Deal or No Deal: A Lecture on the Iran Nuclear Deal

Joe Cirincione is the president of a global security foundation that focuses on the elimination of nuclear threats, and gave a lecture back in January on the most Iranian nuclear deal signed in July of 2015. Relations between the United States and Iran regarding the production and maintenance of nuclear weapons has been a source of continual tension for many years. The agreement reached regarding the future of Iran’s nuclear program was a monumental moment in global relations. It represented the power of compromise in an increasingly polarized and tenacious world, and it was hoped that the efforts of the international community in constructing this deal would generate more peaceful relations among nations. The importance of this deal in an increasingly threatening global environment, a world with an arsenal of nuclear weapons powerful enough to destroy our planet, cannot be stressed enough.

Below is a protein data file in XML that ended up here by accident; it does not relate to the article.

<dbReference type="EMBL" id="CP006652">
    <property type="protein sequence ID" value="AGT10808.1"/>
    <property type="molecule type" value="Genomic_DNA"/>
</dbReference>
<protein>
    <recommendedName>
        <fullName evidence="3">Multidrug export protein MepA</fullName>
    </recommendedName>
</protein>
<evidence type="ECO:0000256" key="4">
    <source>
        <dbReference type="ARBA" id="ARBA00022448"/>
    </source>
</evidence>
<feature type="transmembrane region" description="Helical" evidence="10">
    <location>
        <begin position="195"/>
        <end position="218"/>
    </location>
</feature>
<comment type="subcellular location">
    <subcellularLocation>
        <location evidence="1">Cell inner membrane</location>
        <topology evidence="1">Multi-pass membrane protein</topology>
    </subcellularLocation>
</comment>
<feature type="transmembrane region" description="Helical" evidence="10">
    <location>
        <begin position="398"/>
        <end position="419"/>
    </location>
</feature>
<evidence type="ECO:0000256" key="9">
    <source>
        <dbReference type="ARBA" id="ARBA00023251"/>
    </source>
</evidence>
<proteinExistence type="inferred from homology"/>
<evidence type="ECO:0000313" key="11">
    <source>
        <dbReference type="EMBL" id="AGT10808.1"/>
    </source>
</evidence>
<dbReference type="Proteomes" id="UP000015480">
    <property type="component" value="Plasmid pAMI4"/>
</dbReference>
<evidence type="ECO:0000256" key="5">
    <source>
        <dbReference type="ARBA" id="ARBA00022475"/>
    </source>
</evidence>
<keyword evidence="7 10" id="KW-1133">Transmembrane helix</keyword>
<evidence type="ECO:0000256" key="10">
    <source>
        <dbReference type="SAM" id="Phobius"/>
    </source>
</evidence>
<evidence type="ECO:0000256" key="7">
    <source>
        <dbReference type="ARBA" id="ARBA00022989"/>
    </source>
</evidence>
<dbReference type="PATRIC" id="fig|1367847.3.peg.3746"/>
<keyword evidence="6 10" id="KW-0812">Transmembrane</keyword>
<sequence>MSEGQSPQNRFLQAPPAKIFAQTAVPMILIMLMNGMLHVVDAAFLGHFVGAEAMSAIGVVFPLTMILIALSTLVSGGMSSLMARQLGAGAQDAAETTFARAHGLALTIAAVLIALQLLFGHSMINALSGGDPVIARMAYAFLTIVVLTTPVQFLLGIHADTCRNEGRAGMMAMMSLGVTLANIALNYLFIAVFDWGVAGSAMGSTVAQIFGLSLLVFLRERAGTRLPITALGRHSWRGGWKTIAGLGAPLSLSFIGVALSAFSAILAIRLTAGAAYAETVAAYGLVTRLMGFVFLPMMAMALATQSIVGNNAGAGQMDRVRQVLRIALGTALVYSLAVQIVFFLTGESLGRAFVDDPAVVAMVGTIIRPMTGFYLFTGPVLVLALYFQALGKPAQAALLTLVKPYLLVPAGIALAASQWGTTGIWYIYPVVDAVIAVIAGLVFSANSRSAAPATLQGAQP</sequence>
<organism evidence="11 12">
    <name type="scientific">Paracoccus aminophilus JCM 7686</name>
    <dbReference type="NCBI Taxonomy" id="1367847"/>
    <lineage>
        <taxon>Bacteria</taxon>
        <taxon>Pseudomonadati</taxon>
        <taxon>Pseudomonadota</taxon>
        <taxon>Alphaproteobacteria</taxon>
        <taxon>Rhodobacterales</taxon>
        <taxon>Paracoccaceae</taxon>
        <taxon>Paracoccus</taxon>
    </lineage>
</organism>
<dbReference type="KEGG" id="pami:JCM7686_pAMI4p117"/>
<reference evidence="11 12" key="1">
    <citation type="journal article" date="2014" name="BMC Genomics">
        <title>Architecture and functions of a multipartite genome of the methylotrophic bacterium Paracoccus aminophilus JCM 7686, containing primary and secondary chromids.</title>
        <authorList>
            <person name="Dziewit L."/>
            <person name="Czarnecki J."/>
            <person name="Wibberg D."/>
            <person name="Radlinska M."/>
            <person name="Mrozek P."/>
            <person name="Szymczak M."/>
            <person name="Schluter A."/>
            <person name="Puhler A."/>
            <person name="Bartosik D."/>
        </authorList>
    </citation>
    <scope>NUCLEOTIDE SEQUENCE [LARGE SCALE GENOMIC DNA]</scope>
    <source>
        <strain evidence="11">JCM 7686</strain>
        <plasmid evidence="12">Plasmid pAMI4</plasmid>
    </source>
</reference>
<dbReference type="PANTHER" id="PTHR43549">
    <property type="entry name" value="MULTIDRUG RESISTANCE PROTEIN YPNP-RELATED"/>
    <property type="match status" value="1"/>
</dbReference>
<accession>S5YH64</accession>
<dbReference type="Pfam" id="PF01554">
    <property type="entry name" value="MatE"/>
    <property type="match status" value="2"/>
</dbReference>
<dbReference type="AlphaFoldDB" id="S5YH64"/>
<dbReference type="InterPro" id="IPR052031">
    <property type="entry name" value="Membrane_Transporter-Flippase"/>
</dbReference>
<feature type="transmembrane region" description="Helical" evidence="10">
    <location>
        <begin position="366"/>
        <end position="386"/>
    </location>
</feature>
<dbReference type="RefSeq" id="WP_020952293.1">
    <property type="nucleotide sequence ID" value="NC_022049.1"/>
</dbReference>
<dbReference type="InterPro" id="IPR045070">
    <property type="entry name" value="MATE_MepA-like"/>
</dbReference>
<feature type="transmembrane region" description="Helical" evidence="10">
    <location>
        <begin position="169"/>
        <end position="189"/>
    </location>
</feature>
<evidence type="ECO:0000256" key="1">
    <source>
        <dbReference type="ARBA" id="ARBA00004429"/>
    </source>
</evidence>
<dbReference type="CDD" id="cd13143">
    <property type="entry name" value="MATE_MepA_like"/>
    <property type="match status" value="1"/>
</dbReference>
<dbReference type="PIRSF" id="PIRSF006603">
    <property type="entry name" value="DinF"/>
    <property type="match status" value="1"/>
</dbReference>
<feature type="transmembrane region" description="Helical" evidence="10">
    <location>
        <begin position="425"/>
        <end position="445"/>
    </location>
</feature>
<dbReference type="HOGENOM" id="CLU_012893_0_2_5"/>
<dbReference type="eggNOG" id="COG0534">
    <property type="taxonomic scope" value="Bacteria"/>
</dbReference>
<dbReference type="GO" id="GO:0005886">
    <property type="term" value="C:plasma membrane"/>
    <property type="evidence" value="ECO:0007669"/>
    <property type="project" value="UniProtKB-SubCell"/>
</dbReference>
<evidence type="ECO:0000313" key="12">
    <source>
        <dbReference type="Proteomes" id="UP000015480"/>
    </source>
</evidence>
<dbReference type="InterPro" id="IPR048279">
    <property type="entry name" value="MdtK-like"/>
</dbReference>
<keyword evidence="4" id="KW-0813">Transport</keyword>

One of the other major points that Cirincione highlighted, however, was that this deal was in no way a blanket solution for all of Iran’s specific problems. Its implementation did not lead to a change in regime, human rights abuses were not addressed, and there was no attempt to reform poor regional behavior. But what the deal did do was prevent Iran from building extremely dangerous weapons, and was implemented in such a way that was satisfactory and (at the time) seemingly sustainable to all parties involved. While this should be celebrated, there is much work still to be done and the fight for peace and security in Iran, in the Middle East, and in the larger global community continues.

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